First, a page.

Theories of memory consolidation suggest the role of brain regions and connectivity between brain regions change as memories age. Human lesion studies indicate memories become hippocampus-independent over years, whereas animal studies suggest this process occurs across relatively short intervals, from days to weeks. Human neuroimaging studies suggest that changes in hippocampal and cortical activity and connectivity can be detected over these short intervals, but many of these studies examined only two time periods. We examined memory and fMRI activity for photos of indoor and outdoor scenes across four time periods to examine these neural changes more carefully. Participants (N = 21) studied scenes 1 hour, 1 day, 1 week, or 1 month before scanning. During scanning, participants viewed scenes, made old/new recognition memory judgments, and gave confidence ratings. Memory accuracy, confidence ratings, and response times changed with memory age. Brain activity in a widespread cortical network either increased or decreased with memory age, whereas hippocampal activity was not related to memory age. These findings were almost identical when effects of behavioral changes across time periods were minimized. Functional connectivity of the ventromedial prefrontal cortex with the posterior parietal cortex increased with memory age. By contrast, functional connectivity of the hippocampus with the parahippocampal cortex and fusiform gyrus decreased with memory age. In sum, we detected changes in cortical activity and changes in hippocampal and cortical connectivity with memory age across short intervals. These findings provide support for the predictions of systems consolidation and suggest that these changes begin soon after memories are formed.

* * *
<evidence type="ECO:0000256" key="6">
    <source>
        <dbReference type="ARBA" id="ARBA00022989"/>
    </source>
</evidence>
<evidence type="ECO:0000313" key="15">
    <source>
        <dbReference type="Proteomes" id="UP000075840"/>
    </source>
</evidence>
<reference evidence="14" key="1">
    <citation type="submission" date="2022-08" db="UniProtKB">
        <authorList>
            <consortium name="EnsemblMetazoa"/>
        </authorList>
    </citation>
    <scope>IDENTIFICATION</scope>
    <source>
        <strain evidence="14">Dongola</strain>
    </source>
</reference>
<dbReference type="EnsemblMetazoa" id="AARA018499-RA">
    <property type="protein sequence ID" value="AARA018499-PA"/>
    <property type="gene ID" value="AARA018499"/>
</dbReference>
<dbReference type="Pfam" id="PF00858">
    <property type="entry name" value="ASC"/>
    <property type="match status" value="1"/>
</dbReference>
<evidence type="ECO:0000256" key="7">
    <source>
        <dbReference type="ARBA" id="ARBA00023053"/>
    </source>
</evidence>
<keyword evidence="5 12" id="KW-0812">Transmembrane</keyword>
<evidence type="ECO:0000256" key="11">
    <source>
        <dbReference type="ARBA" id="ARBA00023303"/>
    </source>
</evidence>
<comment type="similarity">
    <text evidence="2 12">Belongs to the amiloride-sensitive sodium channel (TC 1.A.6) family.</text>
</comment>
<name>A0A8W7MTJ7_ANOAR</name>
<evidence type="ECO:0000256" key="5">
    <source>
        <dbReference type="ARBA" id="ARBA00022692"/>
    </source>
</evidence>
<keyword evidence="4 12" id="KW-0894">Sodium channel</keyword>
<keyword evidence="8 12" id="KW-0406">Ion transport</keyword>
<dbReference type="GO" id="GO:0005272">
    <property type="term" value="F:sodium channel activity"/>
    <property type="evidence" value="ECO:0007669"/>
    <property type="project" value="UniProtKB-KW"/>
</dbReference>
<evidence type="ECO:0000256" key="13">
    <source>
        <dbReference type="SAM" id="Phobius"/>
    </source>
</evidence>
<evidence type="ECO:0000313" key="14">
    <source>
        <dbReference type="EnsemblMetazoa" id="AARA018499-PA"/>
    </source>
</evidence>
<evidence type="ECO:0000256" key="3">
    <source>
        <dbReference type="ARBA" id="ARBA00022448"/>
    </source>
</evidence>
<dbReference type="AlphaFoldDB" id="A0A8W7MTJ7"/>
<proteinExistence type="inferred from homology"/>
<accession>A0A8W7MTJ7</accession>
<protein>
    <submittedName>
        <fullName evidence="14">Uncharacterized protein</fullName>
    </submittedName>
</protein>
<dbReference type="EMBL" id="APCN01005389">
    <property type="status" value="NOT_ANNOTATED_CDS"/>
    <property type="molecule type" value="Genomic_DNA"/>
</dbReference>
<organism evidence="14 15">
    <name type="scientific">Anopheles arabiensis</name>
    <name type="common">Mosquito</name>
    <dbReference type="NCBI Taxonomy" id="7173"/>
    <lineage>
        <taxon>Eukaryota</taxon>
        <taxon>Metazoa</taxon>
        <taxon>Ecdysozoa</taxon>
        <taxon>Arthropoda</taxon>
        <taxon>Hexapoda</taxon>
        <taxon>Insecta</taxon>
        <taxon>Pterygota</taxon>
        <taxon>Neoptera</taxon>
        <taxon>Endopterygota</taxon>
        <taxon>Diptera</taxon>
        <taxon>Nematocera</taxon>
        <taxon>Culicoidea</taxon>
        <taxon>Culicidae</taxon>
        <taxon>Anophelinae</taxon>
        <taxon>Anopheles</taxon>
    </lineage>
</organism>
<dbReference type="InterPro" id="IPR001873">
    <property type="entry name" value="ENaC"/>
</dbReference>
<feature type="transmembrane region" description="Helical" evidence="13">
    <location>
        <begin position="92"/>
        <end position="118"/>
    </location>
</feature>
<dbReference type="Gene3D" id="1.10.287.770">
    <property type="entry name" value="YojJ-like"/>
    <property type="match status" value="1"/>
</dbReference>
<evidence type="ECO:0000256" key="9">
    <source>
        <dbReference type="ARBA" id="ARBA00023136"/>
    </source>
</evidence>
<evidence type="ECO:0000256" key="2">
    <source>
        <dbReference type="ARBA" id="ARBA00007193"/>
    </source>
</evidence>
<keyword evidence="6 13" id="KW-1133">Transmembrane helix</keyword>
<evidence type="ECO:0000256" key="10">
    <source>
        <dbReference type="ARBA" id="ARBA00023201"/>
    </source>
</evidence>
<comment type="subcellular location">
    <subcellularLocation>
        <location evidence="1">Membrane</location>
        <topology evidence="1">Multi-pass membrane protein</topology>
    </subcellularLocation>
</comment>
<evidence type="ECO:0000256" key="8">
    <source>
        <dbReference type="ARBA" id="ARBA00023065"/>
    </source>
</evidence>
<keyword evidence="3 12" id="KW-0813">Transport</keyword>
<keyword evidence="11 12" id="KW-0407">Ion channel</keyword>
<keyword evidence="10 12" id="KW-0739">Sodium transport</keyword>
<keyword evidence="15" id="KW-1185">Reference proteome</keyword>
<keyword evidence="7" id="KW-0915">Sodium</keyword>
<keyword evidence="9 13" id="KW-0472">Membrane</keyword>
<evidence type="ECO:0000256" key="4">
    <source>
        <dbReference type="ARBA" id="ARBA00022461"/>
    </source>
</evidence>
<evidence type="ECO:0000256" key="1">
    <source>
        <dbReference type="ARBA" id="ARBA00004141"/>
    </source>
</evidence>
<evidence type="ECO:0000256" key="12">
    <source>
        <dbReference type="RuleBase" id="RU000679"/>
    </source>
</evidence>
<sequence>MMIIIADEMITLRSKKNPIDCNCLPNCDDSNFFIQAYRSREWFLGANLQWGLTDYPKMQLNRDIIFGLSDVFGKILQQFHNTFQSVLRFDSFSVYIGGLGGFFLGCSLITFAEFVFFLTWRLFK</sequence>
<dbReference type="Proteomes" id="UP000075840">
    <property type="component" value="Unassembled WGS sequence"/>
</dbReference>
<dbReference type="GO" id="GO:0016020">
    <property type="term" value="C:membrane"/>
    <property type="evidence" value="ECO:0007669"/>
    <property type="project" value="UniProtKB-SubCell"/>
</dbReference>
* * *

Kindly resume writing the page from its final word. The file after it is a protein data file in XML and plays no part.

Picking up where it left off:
Keywords: Consolidation; Functional Connectivity; functional magnetic resonance imaging; neuroimaging; retrograde memory.